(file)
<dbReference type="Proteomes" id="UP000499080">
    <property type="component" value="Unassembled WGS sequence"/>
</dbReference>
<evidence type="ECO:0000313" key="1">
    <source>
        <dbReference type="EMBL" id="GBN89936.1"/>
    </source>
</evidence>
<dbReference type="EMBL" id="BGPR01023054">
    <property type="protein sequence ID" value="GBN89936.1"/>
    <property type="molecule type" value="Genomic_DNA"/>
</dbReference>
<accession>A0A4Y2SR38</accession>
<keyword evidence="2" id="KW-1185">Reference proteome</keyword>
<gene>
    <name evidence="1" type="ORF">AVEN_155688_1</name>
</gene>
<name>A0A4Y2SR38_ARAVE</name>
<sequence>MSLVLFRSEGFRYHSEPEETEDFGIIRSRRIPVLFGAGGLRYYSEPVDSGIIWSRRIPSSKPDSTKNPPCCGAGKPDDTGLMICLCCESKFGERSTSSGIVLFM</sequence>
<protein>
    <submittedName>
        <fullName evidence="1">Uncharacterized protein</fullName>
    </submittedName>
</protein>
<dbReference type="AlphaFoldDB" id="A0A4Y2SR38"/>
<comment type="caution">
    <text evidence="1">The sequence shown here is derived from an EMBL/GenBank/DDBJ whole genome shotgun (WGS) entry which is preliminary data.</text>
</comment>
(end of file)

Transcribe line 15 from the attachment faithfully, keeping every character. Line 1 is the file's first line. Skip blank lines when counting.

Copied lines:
<gene>